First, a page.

RCGP sets the pace for Person-Centred Care

So what is Person Centred Care and why is it different from the traditional approach?

Person Centred Care brings together the medical and social model of care in the conversation with a person about their long-term health problems. The objective, when possible, is to empower people to have a greater sense of ownership and control of their conditions.

Person-Centred Care diagram

PCC has a number of components including health coaching, social prescribing, shared decision making and a number of proactive processes in the GP surgery, such as Collaborative Care and Support Planning.

The social prescribing link to individual GP practices is an essential part of the process and is now being developed across the UK as Clinical Commissioning Groups and Health Boards see the benefits both for the local population and also as part of resolving the workload crisis in General Practice.

Increasing numbers of practices around the country are also exploring how to introduce Social Prescribing into their daily work, thinking who would benefit especially those who are socially isolated and lonely and turning to their doctor for non-medical problems.

Supporting our membership 

The College through its Clinical Innovation and Research (CIRC) has a well-developed network of mainly GP champions who are committed to working differently. The champions’ network is UK wide and while the College is committed to expanding the network, the hope is that in turn, individual champions will develop their own local network. 

One potential area for development may be through the postgraduate training schemes once the new curriculum has been published.

We will also be supporting our membership through a number of workshops across the country as well as the Person-Centred Care toolkit which can be found on our website.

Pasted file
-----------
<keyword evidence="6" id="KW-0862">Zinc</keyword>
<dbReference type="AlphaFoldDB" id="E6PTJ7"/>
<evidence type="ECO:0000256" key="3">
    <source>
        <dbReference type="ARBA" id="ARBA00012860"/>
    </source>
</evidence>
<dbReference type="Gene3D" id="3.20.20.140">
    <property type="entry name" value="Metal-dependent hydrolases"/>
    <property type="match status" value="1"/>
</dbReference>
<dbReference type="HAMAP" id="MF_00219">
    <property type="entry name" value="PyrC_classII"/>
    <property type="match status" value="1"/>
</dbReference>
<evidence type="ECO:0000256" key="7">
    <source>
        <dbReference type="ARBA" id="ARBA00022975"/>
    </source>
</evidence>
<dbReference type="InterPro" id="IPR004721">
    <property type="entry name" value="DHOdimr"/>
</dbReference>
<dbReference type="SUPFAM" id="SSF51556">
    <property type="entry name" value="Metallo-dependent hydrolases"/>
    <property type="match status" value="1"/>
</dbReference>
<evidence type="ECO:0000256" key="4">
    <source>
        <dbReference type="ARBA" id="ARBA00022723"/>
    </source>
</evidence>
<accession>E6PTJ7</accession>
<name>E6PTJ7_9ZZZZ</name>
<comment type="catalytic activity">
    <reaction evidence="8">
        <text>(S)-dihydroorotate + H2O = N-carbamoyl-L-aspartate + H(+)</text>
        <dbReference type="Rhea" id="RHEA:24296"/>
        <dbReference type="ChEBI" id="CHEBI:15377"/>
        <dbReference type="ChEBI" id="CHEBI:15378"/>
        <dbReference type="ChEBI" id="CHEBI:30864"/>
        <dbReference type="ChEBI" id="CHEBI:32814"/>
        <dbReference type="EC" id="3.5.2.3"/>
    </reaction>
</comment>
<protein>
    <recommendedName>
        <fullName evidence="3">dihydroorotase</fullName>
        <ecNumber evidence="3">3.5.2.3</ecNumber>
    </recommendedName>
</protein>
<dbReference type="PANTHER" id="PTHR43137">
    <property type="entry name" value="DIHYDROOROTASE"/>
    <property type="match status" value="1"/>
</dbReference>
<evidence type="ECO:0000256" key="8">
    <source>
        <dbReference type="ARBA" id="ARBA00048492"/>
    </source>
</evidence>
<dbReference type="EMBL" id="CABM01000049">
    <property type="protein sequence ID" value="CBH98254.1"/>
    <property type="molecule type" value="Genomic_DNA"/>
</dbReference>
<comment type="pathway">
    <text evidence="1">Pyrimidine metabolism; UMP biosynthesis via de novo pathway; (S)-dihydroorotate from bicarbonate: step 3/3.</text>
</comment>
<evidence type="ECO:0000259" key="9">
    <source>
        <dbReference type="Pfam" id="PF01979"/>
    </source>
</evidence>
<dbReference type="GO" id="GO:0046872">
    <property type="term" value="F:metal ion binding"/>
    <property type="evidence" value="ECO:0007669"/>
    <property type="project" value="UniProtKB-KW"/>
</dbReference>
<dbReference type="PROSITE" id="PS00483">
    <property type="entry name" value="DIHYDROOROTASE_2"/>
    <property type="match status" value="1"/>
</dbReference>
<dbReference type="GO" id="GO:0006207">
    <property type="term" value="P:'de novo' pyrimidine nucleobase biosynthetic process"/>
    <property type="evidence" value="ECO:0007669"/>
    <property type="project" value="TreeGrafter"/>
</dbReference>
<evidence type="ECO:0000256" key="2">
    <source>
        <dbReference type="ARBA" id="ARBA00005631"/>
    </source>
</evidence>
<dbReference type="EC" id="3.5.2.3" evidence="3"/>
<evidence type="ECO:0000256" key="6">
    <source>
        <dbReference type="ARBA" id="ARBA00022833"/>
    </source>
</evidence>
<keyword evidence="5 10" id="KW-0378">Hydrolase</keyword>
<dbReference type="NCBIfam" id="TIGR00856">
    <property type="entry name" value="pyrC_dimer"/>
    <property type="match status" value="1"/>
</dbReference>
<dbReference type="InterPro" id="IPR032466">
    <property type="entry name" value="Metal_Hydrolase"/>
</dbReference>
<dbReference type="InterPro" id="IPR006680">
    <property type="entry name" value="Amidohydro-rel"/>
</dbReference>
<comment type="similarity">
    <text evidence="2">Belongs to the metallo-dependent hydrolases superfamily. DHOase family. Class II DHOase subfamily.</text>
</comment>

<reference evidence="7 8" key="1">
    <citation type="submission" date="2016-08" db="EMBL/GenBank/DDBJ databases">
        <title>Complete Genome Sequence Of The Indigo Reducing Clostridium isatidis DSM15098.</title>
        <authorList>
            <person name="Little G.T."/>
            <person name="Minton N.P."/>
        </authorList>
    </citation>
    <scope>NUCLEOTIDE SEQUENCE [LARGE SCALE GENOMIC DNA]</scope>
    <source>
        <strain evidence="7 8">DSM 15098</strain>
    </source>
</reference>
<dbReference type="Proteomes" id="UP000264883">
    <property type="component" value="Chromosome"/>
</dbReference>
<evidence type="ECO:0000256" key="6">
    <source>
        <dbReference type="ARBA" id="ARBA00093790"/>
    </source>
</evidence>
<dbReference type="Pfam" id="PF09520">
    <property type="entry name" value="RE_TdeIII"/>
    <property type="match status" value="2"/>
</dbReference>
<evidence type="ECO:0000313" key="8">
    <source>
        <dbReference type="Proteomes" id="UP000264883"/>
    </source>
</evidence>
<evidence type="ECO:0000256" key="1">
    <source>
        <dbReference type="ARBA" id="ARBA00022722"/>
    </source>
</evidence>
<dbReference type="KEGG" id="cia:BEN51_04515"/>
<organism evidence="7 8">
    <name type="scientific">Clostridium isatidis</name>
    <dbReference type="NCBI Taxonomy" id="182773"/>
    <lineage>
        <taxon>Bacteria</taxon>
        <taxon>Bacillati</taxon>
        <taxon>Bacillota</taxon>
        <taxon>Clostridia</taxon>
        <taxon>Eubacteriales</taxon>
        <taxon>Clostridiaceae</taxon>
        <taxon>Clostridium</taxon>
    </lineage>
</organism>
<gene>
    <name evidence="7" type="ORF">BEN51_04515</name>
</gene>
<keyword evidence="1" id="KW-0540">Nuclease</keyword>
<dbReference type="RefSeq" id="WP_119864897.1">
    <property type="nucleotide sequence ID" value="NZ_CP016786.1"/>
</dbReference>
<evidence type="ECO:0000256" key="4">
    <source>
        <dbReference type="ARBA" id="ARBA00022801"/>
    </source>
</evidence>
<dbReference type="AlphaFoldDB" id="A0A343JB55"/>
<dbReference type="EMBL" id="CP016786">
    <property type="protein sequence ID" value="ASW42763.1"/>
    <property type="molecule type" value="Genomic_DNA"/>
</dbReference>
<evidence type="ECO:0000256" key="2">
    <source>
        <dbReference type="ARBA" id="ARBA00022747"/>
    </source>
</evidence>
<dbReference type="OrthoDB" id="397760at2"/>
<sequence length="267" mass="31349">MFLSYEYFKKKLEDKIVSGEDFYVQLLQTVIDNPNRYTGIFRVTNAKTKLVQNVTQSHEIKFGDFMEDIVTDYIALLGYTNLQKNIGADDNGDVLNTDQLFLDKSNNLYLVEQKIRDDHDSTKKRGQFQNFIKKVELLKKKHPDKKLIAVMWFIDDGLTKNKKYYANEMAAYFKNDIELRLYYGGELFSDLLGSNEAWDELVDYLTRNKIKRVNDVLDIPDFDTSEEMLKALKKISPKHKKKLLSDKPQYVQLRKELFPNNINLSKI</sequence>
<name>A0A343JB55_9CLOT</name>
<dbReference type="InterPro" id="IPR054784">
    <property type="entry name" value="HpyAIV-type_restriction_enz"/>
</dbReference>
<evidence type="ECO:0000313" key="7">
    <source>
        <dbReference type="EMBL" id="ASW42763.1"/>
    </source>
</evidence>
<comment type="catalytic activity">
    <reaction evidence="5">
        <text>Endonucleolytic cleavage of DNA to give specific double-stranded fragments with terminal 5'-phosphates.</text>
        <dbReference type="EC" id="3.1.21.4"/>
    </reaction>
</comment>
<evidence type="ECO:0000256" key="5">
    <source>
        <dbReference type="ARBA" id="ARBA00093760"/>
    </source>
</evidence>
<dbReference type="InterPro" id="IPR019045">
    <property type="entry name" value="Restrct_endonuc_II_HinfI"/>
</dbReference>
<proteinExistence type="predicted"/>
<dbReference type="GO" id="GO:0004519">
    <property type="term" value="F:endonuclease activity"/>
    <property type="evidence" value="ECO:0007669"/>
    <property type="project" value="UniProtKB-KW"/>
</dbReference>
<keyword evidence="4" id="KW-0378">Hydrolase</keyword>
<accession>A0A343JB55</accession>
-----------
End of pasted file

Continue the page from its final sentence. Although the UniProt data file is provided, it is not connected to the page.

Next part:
Developing quality standards 

PCC is an evolving concept and while there is good work being undertaken in local areas, there is still confusion about definitions, quality standards, information sharing concerns and medical legal anxieties. CIRC working with its network and partners will define some of these concepts and key quality standards.

As PCC develops it is also recognised that this will require new research and research techniques especially as we look at its impact on GP workload and changes to population health and wellbeing.

Our top-tips include:

  1. Involve the whole surgery – especially the practice manger – to understand why Person-Centred Care (PCC) is important and how it will help in the long run
  2. Start small with a defined cohort and develop from there 
  3. Find out if there are any other local practices trying to work in this way 
  4. Contact your Clinical Commissioning Group or Health Board to find out more about how Social Prescribing is being introduced locally
  5. Recognise that PCC will not work for everyone. There will always be some who will struggle initially with the process. 

If you want to know more, please get in touch by emailing us at: PersonCentredCare@rcgp.org.uk

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